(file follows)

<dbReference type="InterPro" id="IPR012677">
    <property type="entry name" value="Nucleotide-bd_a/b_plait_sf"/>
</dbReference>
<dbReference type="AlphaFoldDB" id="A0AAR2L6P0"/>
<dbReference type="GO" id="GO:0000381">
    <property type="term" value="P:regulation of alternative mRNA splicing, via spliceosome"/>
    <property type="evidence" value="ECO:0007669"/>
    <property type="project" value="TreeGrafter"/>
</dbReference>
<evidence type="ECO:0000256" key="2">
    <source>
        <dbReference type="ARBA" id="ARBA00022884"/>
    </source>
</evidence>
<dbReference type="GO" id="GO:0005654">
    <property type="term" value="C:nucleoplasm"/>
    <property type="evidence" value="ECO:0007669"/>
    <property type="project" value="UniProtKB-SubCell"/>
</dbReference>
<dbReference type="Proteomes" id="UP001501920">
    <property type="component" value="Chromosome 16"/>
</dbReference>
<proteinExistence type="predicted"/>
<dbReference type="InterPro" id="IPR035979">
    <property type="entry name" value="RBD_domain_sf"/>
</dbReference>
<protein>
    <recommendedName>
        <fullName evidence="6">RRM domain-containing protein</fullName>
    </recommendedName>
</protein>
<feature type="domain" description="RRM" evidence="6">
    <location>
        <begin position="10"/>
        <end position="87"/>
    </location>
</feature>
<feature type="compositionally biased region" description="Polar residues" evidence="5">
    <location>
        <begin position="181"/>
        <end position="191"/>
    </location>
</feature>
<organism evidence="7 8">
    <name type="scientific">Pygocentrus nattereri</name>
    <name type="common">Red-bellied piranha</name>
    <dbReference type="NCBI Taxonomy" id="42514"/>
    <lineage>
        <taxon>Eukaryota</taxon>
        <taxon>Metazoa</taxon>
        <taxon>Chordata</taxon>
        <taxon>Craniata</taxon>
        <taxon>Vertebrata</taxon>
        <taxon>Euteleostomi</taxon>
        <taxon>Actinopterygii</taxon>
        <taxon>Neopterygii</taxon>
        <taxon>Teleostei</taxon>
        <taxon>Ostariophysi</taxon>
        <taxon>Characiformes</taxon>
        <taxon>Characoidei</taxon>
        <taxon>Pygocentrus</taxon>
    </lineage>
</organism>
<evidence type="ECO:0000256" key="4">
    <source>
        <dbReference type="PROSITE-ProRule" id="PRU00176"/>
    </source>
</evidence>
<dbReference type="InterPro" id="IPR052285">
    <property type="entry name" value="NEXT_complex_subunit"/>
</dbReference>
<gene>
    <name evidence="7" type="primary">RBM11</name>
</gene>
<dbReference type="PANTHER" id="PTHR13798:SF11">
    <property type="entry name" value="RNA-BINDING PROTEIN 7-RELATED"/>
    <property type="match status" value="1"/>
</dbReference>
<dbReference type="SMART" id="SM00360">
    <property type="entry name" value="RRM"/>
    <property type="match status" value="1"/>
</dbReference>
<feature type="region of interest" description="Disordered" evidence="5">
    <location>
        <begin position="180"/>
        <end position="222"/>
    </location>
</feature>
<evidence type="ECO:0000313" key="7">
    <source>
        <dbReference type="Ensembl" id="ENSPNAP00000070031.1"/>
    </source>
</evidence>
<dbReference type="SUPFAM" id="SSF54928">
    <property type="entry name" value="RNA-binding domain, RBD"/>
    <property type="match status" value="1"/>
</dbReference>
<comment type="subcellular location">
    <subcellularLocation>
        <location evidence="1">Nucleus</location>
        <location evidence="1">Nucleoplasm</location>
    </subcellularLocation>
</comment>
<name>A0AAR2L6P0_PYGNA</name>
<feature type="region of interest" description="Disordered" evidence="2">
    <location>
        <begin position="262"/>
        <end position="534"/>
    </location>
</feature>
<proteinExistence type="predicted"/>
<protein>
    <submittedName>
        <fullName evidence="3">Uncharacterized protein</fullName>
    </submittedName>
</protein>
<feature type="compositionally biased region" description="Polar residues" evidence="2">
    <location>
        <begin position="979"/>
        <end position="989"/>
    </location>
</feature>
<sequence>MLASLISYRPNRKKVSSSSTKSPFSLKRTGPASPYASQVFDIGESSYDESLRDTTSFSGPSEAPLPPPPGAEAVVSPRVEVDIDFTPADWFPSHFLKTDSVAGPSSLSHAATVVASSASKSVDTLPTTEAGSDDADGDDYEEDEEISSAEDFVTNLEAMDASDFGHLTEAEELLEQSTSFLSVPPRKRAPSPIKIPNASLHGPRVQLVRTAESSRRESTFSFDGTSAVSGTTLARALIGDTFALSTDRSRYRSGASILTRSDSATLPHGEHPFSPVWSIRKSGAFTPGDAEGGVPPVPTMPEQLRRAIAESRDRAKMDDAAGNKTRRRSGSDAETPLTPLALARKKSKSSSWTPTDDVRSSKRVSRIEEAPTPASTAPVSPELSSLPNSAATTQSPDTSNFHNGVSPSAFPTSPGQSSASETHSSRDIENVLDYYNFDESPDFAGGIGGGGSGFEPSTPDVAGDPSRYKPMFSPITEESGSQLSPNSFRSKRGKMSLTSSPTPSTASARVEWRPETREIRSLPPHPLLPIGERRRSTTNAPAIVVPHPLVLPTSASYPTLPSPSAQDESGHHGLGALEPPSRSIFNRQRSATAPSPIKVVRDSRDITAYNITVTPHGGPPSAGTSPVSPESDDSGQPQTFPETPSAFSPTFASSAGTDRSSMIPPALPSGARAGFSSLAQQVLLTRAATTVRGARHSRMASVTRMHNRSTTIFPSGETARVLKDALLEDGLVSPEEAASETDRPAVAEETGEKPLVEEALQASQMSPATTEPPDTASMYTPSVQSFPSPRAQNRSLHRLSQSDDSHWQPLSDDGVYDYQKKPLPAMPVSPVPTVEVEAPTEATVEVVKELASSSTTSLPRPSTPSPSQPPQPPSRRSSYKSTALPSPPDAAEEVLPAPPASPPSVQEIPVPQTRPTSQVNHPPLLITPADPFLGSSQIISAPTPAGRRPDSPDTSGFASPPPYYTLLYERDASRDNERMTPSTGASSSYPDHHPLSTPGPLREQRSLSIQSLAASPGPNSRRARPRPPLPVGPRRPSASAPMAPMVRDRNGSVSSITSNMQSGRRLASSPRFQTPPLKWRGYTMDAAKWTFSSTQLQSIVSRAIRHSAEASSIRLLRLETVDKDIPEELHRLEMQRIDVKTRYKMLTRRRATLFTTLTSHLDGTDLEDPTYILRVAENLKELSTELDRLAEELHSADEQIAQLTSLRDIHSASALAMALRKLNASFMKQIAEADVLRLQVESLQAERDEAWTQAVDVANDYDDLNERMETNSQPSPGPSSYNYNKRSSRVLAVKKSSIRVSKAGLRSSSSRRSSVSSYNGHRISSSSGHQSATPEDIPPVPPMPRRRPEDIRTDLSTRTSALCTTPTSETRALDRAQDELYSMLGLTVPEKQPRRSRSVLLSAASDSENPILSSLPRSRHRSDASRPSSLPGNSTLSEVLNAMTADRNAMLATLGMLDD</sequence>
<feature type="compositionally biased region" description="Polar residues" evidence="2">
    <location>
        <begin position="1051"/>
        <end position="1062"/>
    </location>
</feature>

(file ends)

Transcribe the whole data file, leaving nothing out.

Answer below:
<dbReference type="InterPro" id="IPR012677">
    <property type="entry name" value="Nucleotide-bd_a/b_plait_sf"/>
</dbReference>
<dbReference type="AlphaFoldDB" id="A0AAR2L6P0"/>
<dbReference type="GO" id="GO:0000381">
    <property type="term" value="P:regulation of alternative mRNA splicing, via spliceosome"/>
    <property type="evidence" value="ECO:0007669"/>
    <property type="project" value="TreeGrafter"/>
</dbReference>
<evidence type="ECO:0000256" key="2">
    <source>
        <dbReference type="ARBA" id="ARBA00022884"/>
    </source>
</evidence>
<dbReference type="GO" id="GO:0005654">
    <property type="term" value="C:nucleoplasm"/>
    <property type="evidence" value="ECO:0007669"/>
    <property type="project" value="UniProtKB-SubCell"/>
</dbReference>
<dbReference type="Proteomes" id="UP001501920">
    <property type="component" value="Chromosome 16"/>
</dbReference>
<proteinExistence type="predicted"/>
<dbReference type="InterPro" id="IPR035979">
    <property type="entry name" value="RBD_domain_sf"/>
</dbReference>
<protein>
    <recommendedName>
        <fullName evidence="6">RRM domain-containing protein</fullName>
    </recommendedName>
</protein>
<feature type="domain" description="RRM" evidence="6">
    <location>
        <begin position="10"/>
        <end position="87"/>
    </location>
</feature>
<feature type="compositionally biased region" description="Polar residues" evidence="5">
    <location>
        <begin position="181"/>
        <end position="191"/>
    </location>
</feature>
<organism evidence="7 8">
    <name type="scientific">Pygocentrus nattereri</name>
    <name type="common">Red-bellied piranha</name>
    <dbReference type="NCBI Taxonomy" id="42514"/>
    <lineage>
        <taxon>Eukaryota</taxon>
        <taxon>Metazoa</taxon>
        <taxon>Chordata</taxon>
        <taxon>Craniata</taxon>
        <taxon>Vertebrata</taxon>
        <taxon>Euteleostomi</taxon>
        <taxon>Actinopterygii</taxon>
        <taxon>Neopterygii</taxon>
        <taxon>Teleostei</taxon>
        <taxon>Ostariophysi</taxon>
        <taxon>Characiformes</taxon>
        <taxon>Characoidei</taxon>
        <taxon>Pygocentrus</taxon>
    </lineage>
</organism>
<evidence type="ECO:0000256" key="4">
    <source>
        <dbReference type="PROSITE-ProRule" id="PRU00176"/>
    </source>
</evidence>
<dbReference type="InterPro" id="IPR052285">
    <property type="entry name" value="NEXT_complex_subunit"/>
</dbReference>
<gene>
    <name evidence="7" type="primary">RBM11</name>
</gene>
<dbReference type="PANTHER" id="PTHR13798:SF11">
    <property type="entry name" value="RNA-BINDING PROTEIN 7-RELATED"/>
    <property type="match status" value="1"/>
</dbReference>
<dbReference type="SMART" id="SM00360">
    <property type="entry name" value="RRM"/>
    <property type="match status" value="1"/>
</dbReference>
<feature type="region of interest" description="Disordered" evidence="5">
    <location>
        <begin position="180"/>
        <end position="222"/>
    </location>
</feature>
<evidence type="ECO:0000313" key="7">
    <source>
        <dbReference type="Ensembl" id="ENSPNAP00000070031.1"/>
    </source>
</evidence>
<dbReference type="SUPFAM" id="SSF54928">
    <property type="entry name" value="RNA-binding domain, RBD"/>
    <property type="match status" value="1"/>
</dbReference>
<comment type="subcellular location">
    <subcellularLocation>
        <location evidence="1">Nucleus</location>
        <location evidence="1">Nucleoplasm</location>
    </subcellularLocation>
</comment>
<name>A0AAR2L6P0_PYGNA</name>
<feature type="region of interest" description="Disordered" evidence="2">
    <location>
        <begin position="262"/>
        <end position="534"/>
    </location>
</feature>
<proteinExistence type="predicted"/>
<protein>
    <submittedName>
        <fullName evidence="3">Uncharacterized protein</fullName>
    </submittedName>
</protein>
<feature type="compositionally biased region" description="Polar residues" evidence="2">
    <location>
        <begin position="979"/>
        <end position="989"/>
    </location>
</feature>
<sequence>MLASLISYRPNRKKVSSSSTKSPFSLKRTGPASPYASQVFDIGESSYDESLRDTTSFSGPSEAPLPPPPGAEAVVSPRVEVDIDFTPADWFPSHFLKTDSVAGPSSLSHAATVVASSASKSVDTLPTTEAGSDDADGDDYEEDEEISSAEDFVTNLEAMDASDFGHLTEAEELLEQSTSFLSVPPRKRAPSPIKIPNASLHGPRVQLVRTAESSRRESTFSFDGTSAVSGTTLARALIGDTFALSTDRSRYRSGASILTRSDSATLPHGEHPFSPVWSIRKSGAFTPGDAEGGVPPVPTMPEQLRRAIAESRDRAKMDDAAGNKTRRRSGSDAETPLTPLALARKKSKSSSWTPTDDVRSSKRVSRIEEAPTPASTAPVSPELSSLPNSAATTQSPDTSNFHNGVSPSAFPTSPGQSSASETHSSRDIENVLDYYNFDESPDFAGGIGGGGSGFEPSTPDVAGDPSRYKPMFSPITEESGSQLSPNSFRSKRGKMSLTSSPTPSTASARVEWRPETREIRSLPPHPLLPIGERRRSTTNAPAIVVPHPLVLPTSASYPTLPSPSAQDESGHHGLGALEPPSRSIFNRQRSATAPSPIKVVRDSRDITAYNITVTPHGGPPSAGTSPVSPESDDSGQPQTFPETPSAFSPTFASSAGTDRSSMIPPALPSGARAGFSSLAQQVLLTRAATTVRGARHSRMASVTRMHNRSTTIFPSGETARVLKDALLEDGLVSPEEAASETDRPAVAEETGEKPLVEEALQASQMSPATTEPPDTASMYTPSVQSFPSPRAQNRSLHRLSQSDDSHWQPLSDDGVYDYQKKPLPAMPVSPVPTVEVEAPTEATVEVVKELASSSTTSLPRPSTPSPSQPPQPPSRRSSYKSTALPSPPDAAEEVLPAPPASPPSVQEIPVPQTRPTSQVNHPPLLITPADPFLGSSQIISAPTPAGRRPDSPDTSGFASPPPYYTLLYERDASRDNERMTPSTGASSSYPDHHPLSTPGPLREQRSLSIQSLAASPGPNSRRARPRPPLPVGPRRPSASAPMAPMVRDRNGSVSSITSNMQSGRRLASSPRFQTPPLKWRGYTMDAAKWTFSSTQLQSIVSRAIRHSAEASSIRLLRLETVDKDIPEELHRLEMQRIDVKTRYKMLTRRRATLFTTLTSHLDGTDLEDPTYILRVAENLKELSTELDRLAEELHSADEQIAQLTSLRDIHSASALAMALRKLNASFMKQIAEADVLRLQVESLQAERDEAWTQAVDVANDYDDLNERMETNSQPSPGPSSYNYNKRSSRVLAVKKSSIRVSKAGLRSSSSRRSSVSSYNGHRISSSSGHQSATPEDIPPVPPMPRRRPEDIRTDLSTRTSALCTTPTSETRALDRAQDELYSMLGLTVPEKQPRRSRSVLLSAASDSENPILSSLPRSRHRSDASRPSSLPGNSTLSEVLNAMTADRNAMLATLGMLDD</sequence>
<feature type="compositionally biased region" description="Polar residues" evidence="2">
    <location>
        <begin position="1051"/>
        <end position="1062"/>
    </location>
</feature>